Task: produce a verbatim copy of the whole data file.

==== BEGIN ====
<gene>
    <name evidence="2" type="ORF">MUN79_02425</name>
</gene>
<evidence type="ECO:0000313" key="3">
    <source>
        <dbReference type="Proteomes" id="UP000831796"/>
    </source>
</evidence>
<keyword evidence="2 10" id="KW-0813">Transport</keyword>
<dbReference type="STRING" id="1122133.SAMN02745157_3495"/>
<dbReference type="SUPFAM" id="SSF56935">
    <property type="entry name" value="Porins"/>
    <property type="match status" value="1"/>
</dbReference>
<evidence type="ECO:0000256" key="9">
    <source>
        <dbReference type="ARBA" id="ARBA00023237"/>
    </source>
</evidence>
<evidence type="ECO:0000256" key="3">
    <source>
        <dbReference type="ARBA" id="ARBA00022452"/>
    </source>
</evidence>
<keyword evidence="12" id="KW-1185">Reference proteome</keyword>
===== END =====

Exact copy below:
<gene>
    <name evidence="2" type="ORF">MUN79_02425</name>
</gene>
<evidence type="ECO:0000313" key="3">
    <source>
        <dbReference type="Proteomes" id="UP000831796"/>
    </source>
</evidence>
<keyword evidence="2 10" id="KW-0813">Transport</keyword>
<dbReference type="STRING" id="1122133.SAMN02745157_3495"/>
<dbReference type="SUPFAM" id="SSF56935">
    <property type="entry name" value="Porins"/>
    <property type="match status" value="1"/>
</dbReference>
<evidence type="ECO:0000256" key="9">
    <source>
        <dbReference type="ARBA" id="ARBA00023237"/>
    </source>
</evidence>
<evidence type="ECO:0000256" key="3">
    <source>
        <dbReference type="ARBA" id="ARBA00022452"/>
    </source>
</evidence>
<keyword evidence="12" id="KW-1185">Reference proteome</keyword>